Boots bans all plastic-based wet wipes from its stores

Boots wet wipes

High street chemist Boots is stopping sales of all wet wipes that contain plastic fibres and replacing them with plant-based biodegradable options.

The pharmacy is the latest retail chain to commit to ending sales of plastic wipes by the end of 2022. The commitment follows Boots reformulating its own brand wipe ranges which Boots says is part of “wider efforts to reduce plastic and become a more sustainable retailer”. This latest move by Boots comes after similar bans by Tesco and Holland & Barrett.

Environment Minister Rebecca Pow said: This is a really encouraging commitment from Boots to prevent the damaging plastics in wet wipes from entering our environment.

Wet wipes made up around 93% of the material causing sewer blockages, according to a study by Water UK.

Boots says it is one of the biggest sellers of wet wipes in the UK, with over 800 million wet wipes sold over the last year in its stores and online, and that 15% of all beauty face wipes are bought in Boots’ stores. The chemist also offers 140 different lines of wet wipes across skincare, beauty, baby, tissue, and health care categories.

Steve Ager, Chief Customer and Commercial Officer, Boots UK, said: “Our customers are more aware than ever before of their impact on the environment, and they are actively looking to brands and retailers to help them lead more sustainable lives.”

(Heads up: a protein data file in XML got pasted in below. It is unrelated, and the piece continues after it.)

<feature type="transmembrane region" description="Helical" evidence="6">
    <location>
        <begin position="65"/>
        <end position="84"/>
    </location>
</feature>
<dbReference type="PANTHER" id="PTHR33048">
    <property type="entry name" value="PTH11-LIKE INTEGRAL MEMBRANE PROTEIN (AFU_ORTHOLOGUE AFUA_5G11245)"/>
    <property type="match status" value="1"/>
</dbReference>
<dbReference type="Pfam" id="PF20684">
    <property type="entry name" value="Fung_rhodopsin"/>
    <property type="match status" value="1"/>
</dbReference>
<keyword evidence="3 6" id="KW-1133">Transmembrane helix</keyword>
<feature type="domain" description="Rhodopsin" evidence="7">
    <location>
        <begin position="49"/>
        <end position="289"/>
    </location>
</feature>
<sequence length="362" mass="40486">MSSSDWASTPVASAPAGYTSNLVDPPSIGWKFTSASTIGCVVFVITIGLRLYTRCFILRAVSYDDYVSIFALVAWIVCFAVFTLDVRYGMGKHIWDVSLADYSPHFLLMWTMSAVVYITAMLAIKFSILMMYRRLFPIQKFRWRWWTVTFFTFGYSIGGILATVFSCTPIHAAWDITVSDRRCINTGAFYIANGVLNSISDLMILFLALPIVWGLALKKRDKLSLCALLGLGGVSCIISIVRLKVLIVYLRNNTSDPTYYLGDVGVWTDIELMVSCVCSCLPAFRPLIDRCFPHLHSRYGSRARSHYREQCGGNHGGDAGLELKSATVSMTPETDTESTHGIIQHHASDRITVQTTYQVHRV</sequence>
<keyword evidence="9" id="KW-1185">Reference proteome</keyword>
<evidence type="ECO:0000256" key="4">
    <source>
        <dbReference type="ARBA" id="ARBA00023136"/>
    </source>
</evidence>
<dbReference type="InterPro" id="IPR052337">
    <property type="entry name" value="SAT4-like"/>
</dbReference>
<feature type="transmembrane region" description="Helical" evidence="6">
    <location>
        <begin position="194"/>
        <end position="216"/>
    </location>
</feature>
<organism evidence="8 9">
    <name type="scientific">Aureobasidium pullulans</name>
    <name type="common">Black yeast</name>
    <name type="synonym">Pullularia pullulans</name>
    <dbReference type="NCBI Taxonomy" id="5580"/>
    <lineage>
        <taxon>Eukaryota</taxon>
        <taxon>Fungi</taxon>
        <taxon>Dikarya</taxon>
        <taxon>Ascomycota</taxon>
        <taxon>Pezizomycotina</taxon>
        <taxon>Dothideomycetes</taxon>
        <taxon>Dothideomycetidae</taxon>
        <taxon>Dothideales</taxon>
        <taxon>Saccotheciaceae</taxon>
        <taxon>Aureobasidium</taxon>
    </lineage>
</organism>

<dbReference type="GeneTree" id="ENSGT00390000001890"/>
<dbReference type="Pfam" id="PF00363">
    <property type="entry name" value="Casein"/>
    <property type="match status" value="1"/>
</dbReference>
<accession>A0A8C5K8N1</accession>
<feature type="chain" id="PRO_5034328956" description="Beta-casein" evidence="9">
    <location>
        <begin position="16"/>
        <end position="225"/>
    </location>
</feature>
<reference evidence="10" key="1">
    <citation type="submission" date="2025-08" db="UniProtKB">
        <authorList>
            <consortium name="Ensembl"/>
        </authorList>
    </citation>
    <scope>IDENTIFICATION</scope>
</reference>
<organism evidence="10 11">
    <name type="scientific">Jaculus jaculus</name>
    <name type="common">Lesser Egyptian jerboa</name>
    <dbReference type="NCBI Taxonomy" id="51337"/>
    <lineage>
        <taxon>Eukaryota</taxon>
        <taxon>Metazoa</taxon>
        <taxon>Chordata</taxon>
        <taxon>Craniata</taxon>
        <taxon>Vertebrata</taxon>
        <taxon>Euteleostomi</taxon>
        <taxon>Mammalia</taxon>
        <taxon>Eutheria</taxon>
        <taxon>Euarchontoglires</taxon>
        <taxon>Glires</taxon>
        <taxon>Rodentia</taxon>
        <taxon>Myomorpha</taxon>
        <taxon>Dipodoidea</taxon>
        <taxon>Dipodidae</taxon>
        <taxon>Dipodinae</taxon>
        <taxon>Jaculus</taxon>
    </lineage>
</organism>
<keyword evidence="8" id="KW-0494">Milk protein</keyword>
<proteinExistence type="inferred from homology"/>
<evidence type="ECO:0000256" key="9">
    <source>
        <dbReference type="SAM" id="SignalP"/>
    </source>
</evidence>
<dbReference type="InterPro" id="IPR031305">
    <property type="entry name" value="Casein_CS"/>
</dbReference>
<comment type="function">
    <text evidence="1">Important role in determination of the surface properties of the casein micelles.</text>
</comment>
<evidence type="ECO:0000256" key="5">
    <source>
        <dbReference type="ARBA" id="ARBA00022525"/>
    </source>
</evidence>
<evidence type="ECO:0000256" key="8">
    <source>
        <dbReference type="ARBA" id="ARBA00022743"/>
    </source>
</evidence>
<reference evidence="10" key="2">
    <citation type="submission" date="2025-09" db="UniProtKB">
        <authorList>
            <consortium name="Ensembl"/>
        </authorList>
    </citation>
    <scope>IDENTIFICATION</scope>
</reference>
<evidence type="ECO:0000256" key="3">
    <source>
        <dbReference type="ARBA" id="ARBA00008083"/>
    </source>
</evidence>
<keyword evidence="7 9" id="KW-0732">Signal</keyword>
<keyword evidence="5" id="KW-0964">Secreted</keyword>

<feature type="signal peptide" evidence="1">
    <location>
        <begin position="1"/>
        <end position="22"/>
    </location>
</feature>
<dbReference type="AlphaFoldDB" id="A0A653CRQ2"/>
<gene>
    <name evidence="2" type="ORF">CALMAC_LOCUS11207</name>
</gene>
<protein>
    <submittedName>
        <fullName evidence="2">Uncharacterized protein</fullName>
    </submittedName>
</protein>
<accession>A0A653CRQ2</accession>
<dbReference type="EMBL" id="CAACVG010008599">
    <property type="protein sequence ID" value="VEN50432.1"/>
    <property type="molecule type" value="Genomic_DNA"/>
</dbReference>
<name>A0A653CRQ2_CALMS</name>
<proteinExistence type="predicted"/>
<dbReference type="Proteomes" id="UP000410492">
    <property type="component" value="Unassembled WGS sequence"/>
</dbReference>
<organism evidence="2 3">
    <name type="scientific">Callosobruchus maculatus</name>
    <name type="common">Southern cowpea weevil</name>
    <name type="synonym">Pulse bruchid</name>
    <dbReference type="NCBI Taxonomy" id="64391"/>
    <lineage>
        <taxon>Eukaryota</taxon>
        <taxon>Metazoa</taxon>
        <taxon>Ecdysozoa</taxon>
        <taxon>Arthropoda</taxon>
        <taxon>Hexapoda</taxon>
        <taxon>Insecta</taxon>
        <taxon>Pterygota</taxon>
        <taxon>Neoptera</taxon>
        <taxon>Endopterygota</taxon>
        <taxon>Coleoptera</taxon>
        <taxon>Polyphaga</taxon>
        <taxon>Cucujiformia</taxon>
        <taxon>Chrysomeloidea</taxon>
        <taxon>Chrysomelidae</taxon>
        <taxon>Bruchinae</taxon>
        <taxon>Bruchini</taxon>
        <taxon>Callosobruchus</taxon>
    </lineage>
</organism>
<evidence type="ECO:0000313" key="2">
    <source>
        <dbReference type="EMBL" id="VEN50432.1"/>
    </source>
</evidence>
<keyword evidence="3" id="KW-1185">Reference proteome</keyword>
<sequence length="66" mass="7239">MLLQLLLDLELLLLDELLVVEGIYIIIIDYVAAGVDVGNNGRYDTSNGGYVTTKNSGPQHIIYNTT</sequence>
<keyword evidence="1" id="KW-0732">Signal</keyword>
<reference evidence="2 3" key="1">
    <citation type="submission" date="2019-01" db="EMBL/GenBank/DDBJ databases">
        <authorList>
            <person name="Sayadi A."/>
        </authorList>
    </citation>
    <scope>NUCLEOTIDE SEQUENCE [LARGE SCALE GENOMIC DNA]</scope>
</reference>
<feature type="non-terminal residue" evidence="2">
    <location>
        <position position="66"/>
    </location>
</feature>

As well as Boots’ commitment to ending the sale of plastic-based wet wipes, the retailer says all Boots brand wipes will be labelled as “Do Not Flush”. They also say any wipes intended for intimate use will be flushable and meet the WRC Fine to Flush standard.

Boots also says it has expanded its range of reusable and refillable alternatives over the last 2 years. This includes reusable make-up remover pads, cleansing pads, refillable cleansing products, and reusable wipes.

Sandy Luk, Chief Executive at the Marine Conservation Society, said: “It’s a fantastic step in the right direction for retailers, like Boots, to remove plastic from their own brand wet wipes and ask that all brands they stock do the same.

“Our volunteers found nearly 6,000 wet wipes during the Great British Beach Clean in September 2021, which is an average of 12 and a half wet wipes for every 100 metres of beach surveyed. The fact we’re still finding so many wet wipes on beaches shows that we need to remove plastic from wet wipes and move toward reusable options wherever possible, and it’s great that Boots are making commitments to this.”

Send this to a friend